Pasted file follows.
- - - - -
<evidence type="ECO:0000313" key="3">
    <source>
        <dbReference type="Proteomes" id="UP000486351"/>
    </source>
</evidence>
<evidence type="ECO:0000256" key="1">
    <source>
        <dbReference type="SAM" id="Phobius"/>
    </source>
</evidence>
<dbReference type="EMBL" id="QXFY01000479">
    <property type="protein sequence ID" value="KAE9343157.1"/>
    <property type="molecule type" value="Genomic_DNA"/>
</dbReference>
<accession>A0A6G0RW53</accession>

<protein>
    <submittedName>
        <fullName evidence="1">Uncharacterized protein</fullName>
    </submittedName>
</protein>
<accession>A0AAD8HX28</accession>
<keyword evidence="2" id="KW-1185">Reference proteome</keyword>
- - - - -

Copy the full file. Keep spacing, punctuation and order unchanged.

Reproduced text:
<evidence type="ECO:0000313" key="3">
    <source>
        <dbReference type="Proteomes" id="UP000486351"/>
    </source>
</evidence>
<evidence type="ECO:0000256" key="1">
    <source>
        <dbReference type="SAM" id="Phobius"/>
    </source>
</evidence>
<dbReference type="EMBL" id="QXFY01000479">
    <property type="protein sequence ID" value="KAE9343157.1"/>
    <property type="molecule type" value="Genomic_DNA"/>
</dbReference>
<accession>A0A6G0RW53</accession>

<protein>
    <submittedName>
        <fullName evidence="1">Uncharacterized protein</fullName>
    </submittedName>
</protein>
<accession>A0AAD8HX28</accession>
<keyword evidence="2" id="KW-1185">Reference proteome</keyword>